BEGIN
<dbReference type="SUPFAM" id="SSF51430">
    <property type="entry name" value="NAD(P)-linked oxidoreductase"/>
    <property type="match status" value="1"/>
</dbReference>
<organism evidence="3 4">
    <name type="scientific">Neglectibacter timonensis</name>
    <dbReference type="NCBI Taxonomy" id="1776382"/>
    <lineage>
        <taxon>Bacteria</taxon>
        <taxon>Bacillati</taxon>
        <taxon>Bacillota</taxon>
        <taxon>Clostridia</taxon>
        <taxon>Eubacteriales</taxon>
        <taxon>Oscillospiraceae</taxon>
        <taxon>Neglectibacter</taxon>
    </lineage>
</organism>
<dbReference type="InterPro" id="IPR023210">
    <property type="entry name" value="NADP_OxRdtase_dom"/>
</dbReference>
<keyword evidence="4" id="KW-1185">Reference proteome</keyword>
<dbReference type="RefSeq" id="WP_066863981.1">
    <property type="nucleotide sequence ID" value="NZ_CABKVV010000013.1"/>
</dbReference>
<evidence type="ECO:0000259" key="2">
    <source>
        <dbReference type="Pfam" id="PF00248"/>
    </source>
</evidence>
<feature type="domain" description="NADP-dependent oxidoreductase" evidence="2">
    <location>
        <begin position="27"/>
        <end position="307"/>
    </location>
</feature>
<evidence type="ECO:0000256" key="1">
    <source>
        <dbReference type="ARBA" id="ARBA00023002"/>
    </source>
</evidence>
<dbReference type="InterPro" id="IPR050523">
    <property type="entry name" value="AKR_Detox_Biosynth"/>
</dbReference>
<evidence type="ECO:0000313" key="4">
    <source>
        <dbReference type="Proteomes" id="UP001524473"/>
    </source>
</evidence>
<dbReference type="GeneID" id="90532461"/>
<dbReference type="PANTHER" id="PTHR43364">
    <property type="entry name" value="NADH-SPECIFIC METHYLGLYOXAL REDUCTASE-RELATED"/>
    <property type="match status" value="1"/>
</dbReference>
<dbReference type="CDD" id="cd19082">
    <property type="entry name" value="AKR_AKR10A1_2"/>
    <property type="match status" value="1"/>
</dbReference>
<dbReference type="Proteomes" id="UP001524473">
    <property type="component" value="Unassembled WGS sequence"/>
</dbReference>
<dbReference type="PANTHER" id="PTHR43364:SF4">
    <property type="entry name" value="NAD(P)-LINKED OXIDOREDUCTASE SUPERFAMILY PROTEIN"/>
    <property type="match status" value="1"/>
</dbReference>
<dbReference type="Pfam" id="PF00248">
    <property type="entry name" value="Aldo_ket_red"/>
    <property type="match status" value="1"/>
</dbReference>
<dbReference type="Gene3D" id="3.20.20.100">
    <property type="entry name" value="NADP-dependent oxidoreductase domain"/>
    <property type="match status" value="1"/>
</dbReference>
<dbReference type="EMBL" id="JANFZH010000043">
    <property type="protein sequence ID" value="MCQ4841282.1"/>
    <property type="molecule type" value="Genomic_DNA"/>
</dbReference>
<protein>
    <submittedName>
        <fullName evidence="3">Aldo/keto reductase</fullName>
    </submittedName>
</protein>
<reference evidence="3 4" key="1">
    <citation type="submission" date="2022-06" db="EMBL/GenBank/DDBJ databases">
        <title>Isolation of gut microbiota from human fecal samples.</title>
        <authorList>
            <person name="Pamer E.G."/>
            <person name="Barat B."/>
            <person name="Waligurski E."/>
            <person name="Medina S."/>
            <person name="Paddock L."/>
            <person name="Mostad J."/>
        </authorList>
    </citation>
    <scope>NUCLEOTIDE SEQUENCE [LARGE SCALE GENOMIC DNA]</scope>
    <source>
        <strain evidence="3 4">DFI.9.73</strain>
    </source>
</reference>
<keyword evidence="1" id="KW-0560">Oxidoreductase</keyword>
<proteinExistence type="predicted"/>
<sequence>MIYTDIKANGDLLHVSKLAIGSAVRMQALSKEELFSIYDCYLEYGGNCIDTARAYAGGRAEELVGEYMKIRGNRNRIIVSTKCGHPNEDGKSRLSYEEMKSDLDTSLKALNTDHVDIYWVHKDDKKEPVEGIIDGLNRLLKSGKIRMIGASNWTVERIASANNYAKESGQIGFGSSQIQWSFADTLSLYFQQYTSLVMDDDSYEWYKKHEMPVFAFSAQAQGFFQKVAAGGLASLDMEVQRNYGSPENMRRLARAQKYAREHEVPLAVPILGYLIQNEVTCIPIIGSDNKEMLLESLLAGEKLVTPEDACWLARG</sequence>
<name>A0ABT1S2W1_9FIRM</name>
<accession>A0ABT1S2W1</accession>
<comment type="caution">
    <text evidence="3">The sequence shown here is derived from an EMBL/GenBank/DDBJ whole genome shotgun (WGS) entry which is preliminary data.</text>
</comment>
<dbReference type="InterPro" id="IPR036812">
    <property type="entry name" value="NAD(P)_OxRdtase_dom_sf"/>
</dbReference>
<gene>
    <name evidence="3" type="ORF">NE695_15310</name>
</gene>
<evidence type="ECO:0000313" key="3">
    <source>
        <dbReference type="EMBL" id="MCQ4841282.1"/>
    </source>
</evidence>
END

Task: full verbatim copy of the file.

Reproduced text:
<dbReference type="SUPFAM" id="SSF51430">
    <property type="entry name" value="NAD(P)-linked oxidoreductase"/>
    <property type="match status" value="1"/>
</dbReference>
<organism evidence="3 4">
    <name type="scientific">Neglectibacter timonensis</name>
    <dbReference type="NCBI Taxonomy" id="1776382"/>
    <lineage>
        <taxon>Bacteria</taxon>
        <taxon>Bacillati</taxon>
        <taxon>Bacillota</taxon>
        <taxon>Clostridia</taxon>
        <taxon>Eubacteriales</taxon>
        <taxon>Oscillospiraceae</taxon>
        <taxon>Neglectibacter</taxon>
    </lineage>
</organism>
<dbReference type="InterPro" id="IPR023210">
    <property type="entry name" value="NADP_OxRdtase_dom"/>
</dbReference>
<keyword evidence="4" id="KW-1185">Reference proteome</keyword>
<dbReference type="RefSeq" id="WP_066863981.1">
    <property type="nucleotide sequence ID" value="NZ_CABKVV010000013.1"/>
</dbReference>
<evidence type="ECO:0000259" key="2">
    <source>
        <dbReference type="Pfam" id="PF00248"/>
    </source>
</evidence>
<feature type="domain" description="NADP-dependent oxidoreductase" evidence="2">
    <location>
        <begin position="27"/>
        <end position="307"/>
    </location>
</feature>
<evidence type="ECO:0000256" key="1">
    <source>
        <dbReference type="ARBA" id="ARBA00023002"/>
    </source>
</evidence>
<dbReference type="InterPro" id="IPR050523">
    <property type="entry name" value="AKR_Detox_Biosynth"/>
</dbReference>
<evidence type="ECO:0000313" key="4">
    <source>
        <dbReference type="Proteomes" id="UP001524473"/>
    </source>
</evidence>
<dbReference type="GeneID" id="90532461"/>
<dbReference type="PANTHER" id="PTHR43364">
    <property type="entry name" value="NADH-SPECIFIC METHYLGLYOXAL REDUCTASE-RELATED"/>
    <property type="match status" value="1"/>
</dbReference>
<dbReference type="CDD" id="cd19082">
    <property type="entry name" value="AKR_AKR10A1_2"/>
    <property type="match status" value="1"/>
</dbReference>
<dbReference type="Proteomes" id="UP001524473">
    <property type="component" value="Unassembled WGS sequence"/>
</dbReference>
<dbReference type="PANTHER" id="PTHR43364:SF4">
    <property type="entry name" value="NAD(P)-LINKED OXIDOREDUCTASE SUPERFAMILY PROTEIN"/>
    <property type="match status" value="1"/>
</dbReference>
<dbReference type="Pfam" id="PF00248">
    <property type="entry name" value="Aldo_ket_red"/>
    <property type="match status" value="1"/>
</dbReference>
<dbReference type="Gene3D" id="3.20.20.100">
    <property type="entry name" value="NADP-dependent oxidoreductase domain"/>
    <property type="match status" value="1"/>
</dbReference>
<dbReference type="EMBL" id="JANFZH010000043">
    <property type="protein sequence ID" value="MCQ4841282.1"/>
    <property type="molecule type" value="Genomic_DNA"/>
</dbReference>
<protein>
    <submittedName>
        <fullName evidence="3">Aldo/keto reductase</fullName>
    </submittedName>
</protein>
<reference evidence="3 4" key="1">
    <citation type="submission" date="2022-06" db="EMBL/GenBank/DDBJ databases">
        <title>Isolation of gut microbiota from human fecal samples.</title>
        <authorList>
            <person name="Pamer E.G."/>
            <person name="Barat B."/>
            <person name="Waligurski E."/>
            <person name="Medina S."/>
            <person name="Paddock L."/>
            <person name="Mostad J."/>
        </authorList>
    </citation>
    <scope>NUCLEOTIDE SEQUENCE [LARGE SCALE GENOMIC DNA]</scope>
    <source>
        <strain evidence="3 4">DFI.9.73</strain>
    </source>
</reference>
<keyword evidence="1" id="KW-0560">Oxidoreductase</keyword>
<proteinExistence type="predicted"/>
<sequence>MIYTDIKANGDLLHVSKLAIGSAVRMQALSKEELFSIYDCYLEYGGNCIDTARAYAGGRAEELVGEYMKIRGNRNRIIVSTKCGHPNEDGKSRLSYEEMKSDLDTSLKALNTDHVDIYWVHKDDKKEPVEGIIDGLNRLLKSGKIRMIGASNWTVERIASANNYAKESGQIGFGSSQIQWSFADTLSLYFQQYTSLVMDDDSYEWYKKHEMPVFAFSAQAQGFFQKVAAGGLASLDMEVQRNYGSPENMRRLARAQKYAREHEVPLAVPILGYLIQNEVTCIPIIGSDNKEMLLESLLAGEKLVTPEDACWLARG</sequence>
<name>A0ABT1S2W1_9FIRM</name>
<accession>A0ABT1S2W1</accession>
<comment type="caution">
    <text evidence="3">The sequence shown here is derived from an EMBL/GenBank/DDBJ whole genome shotgun (WGS) entry which is preliminary data.</text>
</comment>
<dbReference type="InterPro" id="IPR036812">
    <property type="entry name" value="NAD(P)_OxRdtase_dom_sf"/>
</dbReference>
<gene>
    <name evidence="3" type="ORF">NE695_15310</name>
</gene>
<evidence type="ECO:0000313" key="3">
    <source>
        <dbReference type="EMBL" id="MCQ4841282.1"/>
    </source>
</evidence>